In Europe, the disease incidence has grown fourfold from 1992 to 2002. The highest growth indicator was recorded in Italy. The statistics started to improve in the later years with the integration of prophylactic therapy and education of individuals with asthma on correct management of the disease.
How is asthma diagnosed?
If you notice or had in the past the episodes of breathing with whistle sound, especially in forced exhale, trouble inhaling, chest tightness or heaviness, cough attacks that occur at night or early in the morning, you should go to your physician. Tell your physician about these symptoms even if they have already disappeared. Also, you should inform your physician about the history of asthma in your family and your allergies if you have them. The healthcare specialist should know your medical history and then appoint tests that can confirm asthma.
Before going to a doctor, observe and record the following factors:
- Your breathing, i.e. episodes of wheezing, shortness of breath, and other symptoms, write down when they occur and how long they last;
- Whether there are activities that provoke suffocation attacks or shortness of breath;
- Whether you have breathing difficulty at work and feel better at home.
Write down all of your observations in detail and also inform your physician about any medicines or supplements you use/used when the manifestations occurred.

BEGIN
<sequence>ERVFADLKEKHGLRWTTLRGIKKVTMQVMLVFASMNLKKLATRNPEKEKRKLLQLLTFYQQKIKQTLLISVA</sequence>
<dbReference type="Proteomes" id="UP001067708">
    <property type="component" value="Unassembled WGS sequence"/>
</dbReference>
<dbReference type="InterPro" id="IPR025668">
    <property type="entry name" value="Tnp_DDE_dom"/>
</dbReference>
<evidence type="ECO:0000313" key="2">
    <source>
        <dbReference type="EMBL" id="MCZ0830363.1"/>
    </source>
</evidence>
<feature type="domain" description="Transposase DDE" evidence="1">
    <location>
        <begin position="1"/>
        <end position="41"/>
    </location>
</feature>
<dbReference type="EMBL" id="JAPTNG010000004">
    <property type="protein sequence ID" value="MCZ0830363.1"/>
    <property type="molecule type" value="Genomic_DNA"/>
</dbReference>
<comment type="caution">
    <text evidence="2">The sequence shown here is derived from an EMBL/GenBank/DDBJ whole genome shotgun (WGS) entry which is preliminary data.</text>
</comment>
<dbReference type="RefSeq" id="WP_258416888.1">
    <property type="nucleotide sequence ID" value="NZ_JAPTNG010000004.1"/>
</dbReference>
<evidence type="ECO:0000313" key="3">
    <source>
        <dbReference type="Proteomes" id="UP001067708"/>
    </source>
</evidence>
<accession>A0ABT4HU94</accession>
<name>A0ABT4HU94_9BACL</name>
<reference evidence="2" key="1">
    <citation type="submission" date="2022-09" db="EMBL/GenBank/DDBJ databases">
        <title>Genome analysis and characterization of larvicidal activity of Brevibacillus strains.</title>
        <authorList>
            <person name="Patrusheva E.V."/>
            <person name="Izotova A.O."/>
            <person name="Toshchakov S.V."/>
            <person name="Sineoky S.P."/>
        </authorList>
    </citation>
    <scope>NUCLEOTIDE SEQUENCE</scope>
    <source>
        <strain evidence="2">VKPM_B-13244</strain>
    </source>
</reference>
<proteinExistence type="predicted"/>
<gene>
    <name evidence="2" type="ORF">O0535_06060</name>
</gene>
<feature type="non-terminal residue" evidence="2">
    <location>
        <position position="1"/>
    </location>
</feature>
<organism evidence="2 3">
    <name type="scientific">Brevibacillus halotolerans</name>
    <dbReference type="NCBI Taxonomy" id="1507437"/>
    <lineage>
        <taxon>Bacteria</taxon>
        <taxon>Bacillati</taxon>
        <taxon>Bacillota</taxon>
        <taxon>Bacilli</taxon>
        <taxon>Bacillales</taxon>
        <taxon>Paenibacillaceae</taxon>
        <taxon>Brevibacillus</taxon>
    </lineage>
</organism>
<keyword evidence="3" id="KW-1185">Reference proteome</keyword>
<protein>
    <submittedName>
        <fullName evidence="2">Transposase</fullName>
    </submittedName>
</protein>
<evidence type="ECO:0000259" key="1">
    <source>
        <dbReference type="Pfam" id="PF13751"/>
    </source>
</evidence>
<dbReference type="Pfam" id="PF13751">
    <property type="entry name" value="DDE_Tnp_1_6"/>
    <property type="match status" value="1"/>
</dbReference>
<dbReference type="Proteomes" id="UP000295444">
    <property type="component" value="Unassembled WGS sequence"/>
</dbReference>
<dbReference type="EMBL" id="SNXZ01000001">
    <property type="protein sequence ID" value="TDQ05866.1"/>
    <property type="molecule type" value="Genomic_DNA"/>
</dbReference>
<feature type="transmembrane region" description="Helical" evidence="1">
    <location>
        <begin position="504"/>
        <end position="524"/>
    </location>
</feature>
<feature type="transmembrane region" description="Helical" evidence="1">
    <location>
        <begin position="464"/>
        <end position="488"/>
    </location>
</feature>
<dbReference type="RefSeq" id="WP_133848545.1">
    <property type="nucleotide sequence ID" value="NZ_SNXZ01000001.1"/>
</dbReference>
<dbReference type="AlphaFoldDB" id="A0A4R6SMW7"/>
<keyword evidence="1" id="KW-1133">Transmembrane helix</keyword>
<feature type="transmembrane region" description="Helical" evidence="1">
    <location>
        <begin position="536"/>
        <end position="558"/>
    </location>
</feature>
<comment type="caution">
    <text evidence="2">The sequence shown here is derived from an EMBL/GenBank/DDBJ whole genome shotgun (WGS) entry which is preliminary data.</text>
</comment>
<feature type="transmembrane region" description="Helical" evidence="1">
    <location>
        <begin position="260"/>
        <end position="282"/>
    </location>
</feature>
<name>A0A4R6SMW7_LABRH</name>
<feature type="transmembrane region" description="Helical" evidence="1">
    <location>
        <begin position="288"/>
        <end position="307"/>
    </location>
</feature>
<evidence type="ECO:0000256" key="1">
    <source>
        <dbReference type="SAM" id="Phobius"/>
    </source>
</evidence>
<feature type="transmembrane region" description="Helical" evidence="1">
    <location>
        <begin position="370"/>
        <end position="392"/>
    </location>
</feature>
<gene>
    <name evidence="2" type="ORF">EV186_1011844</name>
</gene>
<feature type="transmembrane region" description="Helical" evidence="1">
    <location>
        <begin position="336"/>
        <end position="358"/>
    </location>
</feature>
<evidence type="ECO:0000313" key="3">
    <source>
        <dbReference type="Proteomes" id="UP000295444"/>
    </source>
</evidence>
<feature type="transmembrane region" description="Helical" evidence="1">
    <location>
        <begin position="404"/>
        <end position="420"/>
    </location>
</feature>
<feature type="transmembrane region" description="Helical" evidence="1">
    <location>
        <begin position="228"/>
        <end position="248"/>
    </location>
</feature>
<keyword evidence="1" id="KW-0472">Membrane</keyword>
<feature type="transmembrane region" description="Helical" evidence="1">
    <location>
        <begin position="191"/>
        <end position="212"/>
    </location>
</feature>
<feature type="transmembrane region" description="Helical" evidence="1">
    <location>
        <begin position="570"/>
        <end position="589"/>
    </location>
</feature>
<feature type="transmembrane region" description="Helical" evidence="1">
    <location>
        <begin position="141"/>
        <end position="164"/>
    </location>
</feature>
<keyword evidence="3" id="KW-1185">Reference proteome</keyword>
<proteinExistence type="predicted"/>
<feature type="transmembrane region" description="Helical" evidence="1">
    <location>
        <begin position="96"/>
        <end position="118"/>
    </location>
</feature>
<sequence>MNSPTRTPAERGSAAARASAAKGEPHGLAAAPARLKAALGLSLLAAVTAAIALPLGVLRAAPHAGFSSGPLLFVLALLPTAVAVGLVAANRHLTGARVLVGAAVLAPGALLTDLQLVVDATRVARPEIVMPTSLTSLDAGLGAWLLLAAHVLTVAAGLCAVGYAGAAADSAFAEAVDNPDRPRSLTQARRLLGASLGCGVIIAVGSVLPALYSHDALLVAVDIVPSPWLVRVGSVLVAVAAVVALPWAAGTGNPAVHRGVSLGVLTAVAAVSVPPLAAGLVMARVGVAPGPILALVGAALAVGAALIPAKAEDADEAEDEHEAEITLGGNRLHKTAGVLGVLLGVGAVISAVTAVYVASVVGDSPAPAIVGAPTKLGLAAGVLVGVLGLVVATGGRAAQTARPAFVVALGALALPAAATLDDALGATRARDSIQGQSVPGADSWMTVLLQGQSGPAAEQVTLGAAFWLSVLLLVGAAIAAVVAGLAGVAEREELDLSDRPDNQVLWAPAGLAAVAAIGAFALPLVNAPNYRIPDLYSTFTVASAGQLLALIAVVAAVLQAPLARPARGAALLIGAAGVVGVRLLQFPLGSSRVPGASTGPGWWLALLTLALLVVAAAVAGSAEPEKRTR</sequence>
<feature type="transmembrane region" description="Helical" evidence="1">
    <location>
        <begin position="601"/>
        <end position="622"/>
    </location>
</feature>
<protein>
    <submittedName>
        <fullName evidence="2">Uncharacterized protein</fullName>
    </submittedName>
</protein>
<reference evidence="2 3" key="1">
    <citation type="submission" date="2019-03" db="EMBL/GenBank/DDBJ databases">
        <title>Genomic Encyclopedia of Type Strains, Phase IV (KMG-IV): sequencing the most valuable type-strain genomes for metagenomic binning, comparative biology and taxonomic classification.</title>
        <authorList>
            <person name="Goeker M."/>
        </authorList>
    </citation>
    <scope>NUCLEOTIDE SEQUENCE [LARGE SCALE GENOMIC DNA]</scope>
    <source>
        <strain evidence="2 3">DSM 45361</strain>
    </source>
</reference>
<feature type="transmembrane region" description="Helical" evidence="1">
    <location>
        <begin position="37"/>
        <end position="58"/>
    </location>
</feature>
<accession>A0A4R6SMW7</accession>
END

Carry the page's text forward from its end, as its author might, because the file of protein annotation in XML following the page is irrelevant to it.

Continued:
There is no one single way of diagnosing the disease and it cannot be established just based on the patient’s complaints.
The doctor should hear your respiratory ways. In the case of asthma, he or she hears wheezing of extended exhales. However, if no wheezing is heard, it doesn’t mean that a patient doesn’t have asthma.
If your physician thinks that you may have asthma, he or she will appoint spirometry, a pulmonary function test that measures lung function, namely the volume and/or airflow in inhalation and exhalation. If the test doesn’t show the signs of asthma but you still have the symptoms, your doctor should appoint a trial treatment or will be referred to a pulmonologist for a consultation.
How is spirometry done?
Spirometry is the test of the respiratory ways that doesn’t cause any discomfort or harm. In some cases, frequent and potent inhalation/exhalation can increase the pressure in the chest, stomach, and the eyes and cause discomfort. It also has certain contraindications that your doctor should inform you beforehand. Before the test you should follow the certain rules: